3. Real-time curators need to distribute bundles. Let’s say I put together a report for my bosses at Rackspace about what is happening at YCombinator (they just had a launch this week of a new crop of companies). Let’s say I built a bundle of not just the Techcrunch article I just linked to, but the Tweets from the event as well as the reports from other tech journalists like those who work at GigaOm, who also had a report on that event. Now we need to distribute that bundle. Of course we’ll Tweet it. But that means a headline of less than 140 characters that must include a link to the permalink of the bundle. But what about Facebook? That can include a thumbnail. Google Buzz? That lets you upload items with longer headlines and multiple pictures. What about emailing this bundle around the way Chris Brogan emails his blog posts. Why can’t a curation tool be smart about distributing bundles and let you see and manipulate previews of how that bundle will distribute itself to the various places you need your bundles to go to get the right audience.
4. Real-time curators need to editorialize. So, now we have a bundle of Tweets, YouTube videos, Flickr photos, Google Buzz items, Facebook status messages, et al. We’ve seen a new pattern in the world and now we want to explain our view of that pattern. For instance, I was at the YCombinator event this week. What if I wanted to add my two cents into the patterns other people saw? I might want to blog like here. Or add a video of my own. Or a Cinchcast (audio recordings done on my iPhone). Or add a bunch of photos I shot, like this one of Paul Graham mentoring his startups at that event with what they did wrong and right. But why did I just need to click “img” and copy and paste a URL to do that? A curation tool would let me drag and drop on my new iPad that I’ll have next weekend.
5. Real-time curators need to update their bundles. When the Haiti earthquake happened, the news story changed over time. We had more information and many many more Tweets to bundle in, not to mention that the mainstream press started flowing stories into RSS and Twitter. If you can’t update a bundle then it will greatly limit the ability for us to communicate. Blogs are pretty bad at this. If I come back in two hours and update this post you probably won’t see the update. In fact, not only can I update this post, but everyone who leaves a comment underneath is really updating it too. Yet early readers won’t see the later comments. They are missing part of the story. Of course, once you update you need to redistribute. IE, let your Twitter and Facebook and Google Reader friends know that the story has changed and there is important new information on the bundle that you need to see.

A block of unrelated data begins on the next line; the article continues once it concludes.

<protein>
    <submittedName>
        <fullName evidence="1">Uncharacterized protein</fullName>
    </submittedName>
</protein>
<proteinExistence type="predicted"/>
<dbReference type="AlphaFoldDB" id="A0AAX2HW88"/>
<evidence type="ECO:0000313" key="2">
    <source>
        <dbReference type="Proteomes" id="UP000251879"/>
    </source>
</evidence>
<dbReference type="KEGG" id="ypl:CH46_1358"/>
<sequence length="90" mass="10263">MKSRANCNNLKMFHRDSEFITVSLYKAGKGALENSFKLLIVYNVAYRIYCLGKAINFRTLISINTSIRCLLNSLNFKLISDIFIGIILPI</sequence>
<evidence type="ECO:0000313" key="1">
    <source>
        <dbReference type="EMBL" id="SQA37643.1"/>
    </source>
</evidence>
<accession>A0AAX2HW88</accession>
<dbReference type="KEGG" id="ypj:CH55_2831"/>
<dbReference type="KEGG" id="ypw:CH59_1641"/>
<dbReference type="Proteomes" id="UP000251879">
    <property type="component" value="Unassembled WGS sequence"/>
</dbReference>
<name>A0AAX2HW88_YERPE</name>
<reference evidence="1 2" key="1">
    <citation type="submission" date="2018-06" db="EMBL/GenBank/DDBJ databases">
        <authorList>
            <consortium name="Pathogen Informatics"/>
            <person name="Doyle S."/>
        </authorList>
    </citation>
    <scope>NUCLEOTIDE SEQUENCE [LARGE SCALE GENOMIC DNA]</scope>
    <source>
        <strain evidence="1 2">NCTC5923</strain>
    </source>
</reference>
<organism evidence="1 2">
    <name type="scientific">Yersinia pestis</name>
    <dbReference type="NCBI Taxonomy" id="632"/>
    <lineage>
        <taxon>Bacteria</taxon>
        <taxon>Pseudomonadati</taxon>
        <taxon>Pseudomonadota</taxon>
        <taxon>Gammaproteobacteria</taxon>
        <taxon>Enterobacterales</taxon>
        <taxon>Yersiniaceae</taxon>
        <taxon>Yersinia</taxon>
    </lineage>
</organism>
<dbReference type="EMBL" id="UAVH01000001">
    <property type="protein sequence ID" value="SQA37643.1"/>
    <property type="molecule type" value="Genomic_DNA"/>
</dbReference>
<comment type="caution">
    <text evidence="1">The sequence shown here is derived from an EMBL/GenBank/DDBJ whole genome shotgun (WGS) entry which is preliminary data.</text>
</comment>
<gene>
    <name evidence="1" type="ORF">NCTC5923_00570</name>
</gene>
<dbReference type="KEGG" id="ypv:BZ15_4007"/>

6. Real-time curators need to add participation widgets. On some bundles you might want to ask your audience to take a poll. Some might want to add comments. Not everyone will. Seth Godin doesn’t have comments on his blog. Other bloggers might want to leave comments open for a few hours or a few days. Even here I’ve made it so you can only comment for 30 days on my blog posts. Why? Because of spammers and other bad actors. I can see a TON of widgets that would be available to get participation on widgets. These would be a great way for these systems to monetize, too. Would you pay $1 to add a poll to your bundle? I would.
7. Real-time curators need to track their audience. Look at this blog post. It has a TweetMeme button on it. That shows you how often this item has been retweeted. I would add such a button to every bundle I do. I’d also add Google Analytics and a few other things that would track where you’re coming from, what kind of engagement my items are getting, and even, how relevant you are based on your own participation in the system. Don’t think that’s already happening? Look at the curation system Spigit built for large enterprises. I met with them yesterday and their system does just that and is getting used by many of the world’s biggest companies like Wallmart and Starbucks.
Does such a curation system exist today? Yes, blogs, but blogs are HORRID for tracking this real time world. Just this post took me 30 minutes to bang out and that was after I had it in my head and I wrote it very quickly. Imagine I was talking about a real time event. The news is already 30 minutes old. We need a new system for real-time curation of what’s happening on my Twitter stream.